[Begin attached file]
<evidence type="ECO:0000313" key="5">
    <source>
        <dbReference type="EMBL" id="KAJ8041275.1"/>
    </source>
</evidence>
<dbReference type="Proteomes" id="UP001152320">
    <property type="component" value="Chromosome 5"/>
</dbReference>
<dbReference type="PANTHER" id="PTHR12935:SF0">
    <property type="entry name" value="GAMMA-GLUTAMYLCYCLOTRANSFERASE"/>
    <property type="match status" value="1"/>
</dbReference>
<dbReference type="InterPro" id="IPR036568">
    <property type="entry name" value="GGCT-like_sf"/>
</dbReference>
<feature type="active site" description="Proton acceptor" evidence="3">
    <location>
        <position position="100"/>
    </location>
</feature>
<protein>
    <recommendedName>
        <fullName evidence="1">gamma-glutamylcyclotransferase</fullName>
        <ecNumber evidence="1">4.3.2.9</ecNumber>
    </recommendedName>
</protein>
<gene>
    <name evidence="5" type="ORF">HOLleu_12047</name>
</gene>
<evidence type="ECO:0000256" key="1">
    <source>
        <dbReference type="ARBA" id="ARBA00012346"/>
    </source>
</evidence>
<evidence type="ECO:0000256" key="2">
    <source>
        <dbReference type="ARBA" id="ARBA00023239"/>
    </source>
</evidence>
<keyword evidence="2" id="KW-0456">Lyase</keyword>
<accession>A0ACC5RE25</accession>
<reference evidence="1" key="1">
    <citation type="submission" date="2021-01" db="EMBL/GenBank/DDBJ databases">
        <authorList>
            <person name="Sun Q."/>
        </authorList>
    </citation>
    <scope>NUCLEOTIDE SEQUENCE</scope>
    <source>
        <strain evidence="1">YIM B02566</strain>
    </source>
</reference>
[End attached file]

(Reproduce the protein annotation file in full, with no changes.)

<evidence type="ECO:0000313" key="5">
    <source>
        <dbReference type="EMBL" id="KAJ8041275.1"/>
    </source>
</evidence>
<dbReference type="Proteomes" id="UP001152320">
    <property type="component" value="Chromosome 5"/>
</dbReference>
<dbReference type="PANTHER" id="PTHR12935:SF0">
    <property type="entry name" value="GAMMA-GLUTAMYLCYCLOTRANSFERASE"/>
    <property type="match status" value="1"/>
</dbReference>
<dbReference type="InterPro" id="IPR036568">
    <property type="entry name" value="GGCT-like_sf"/>
</dbReference>
<feature type="active site" description="Proton acceptor" evidence="3">
    <location>
        <position position="100"/>
    </location>
</feature>
<protein>
    <recommendedName>
        <fullName evidence="1">gamma-glutamylcyclotransferase</fullName>
        <ecNumber evidence="1">4.3.2.9</ecNumber>
    </recommendedName>
</protein>
<gene>
    <name evidence="5" type="ORF">HOLleu_12047</name>
</gene>
<evidence type="ECO:0000256" key="1">
    <source>
        <dbReference type="ARBA" id="ARBA00012346"/>
    </source>
</evidence>
<evidence type="ECO:0000256" key="2">
    <source>
        <dbReference type="ARBA" id="ARBA00023239"/>
    </source>
</evidence>
<keyword evidence="2" id="KW-0456">Lyase</keyword>
<accession>A0ACC5RE25</accession>
<reference evidence="1" key="1">
    <citation type="submission" date="2021-01" db="EMBL/GenBank/DDBJ databases">
        <authorList>
            <person name="Sun Q."/>
        </authorList>
    </citation>
    <scope>NUCLEOTIDE SEQUENCE</scope>
    <source>
        <strain evidence="1">YIM B02566</strain>
    </source>
</reference>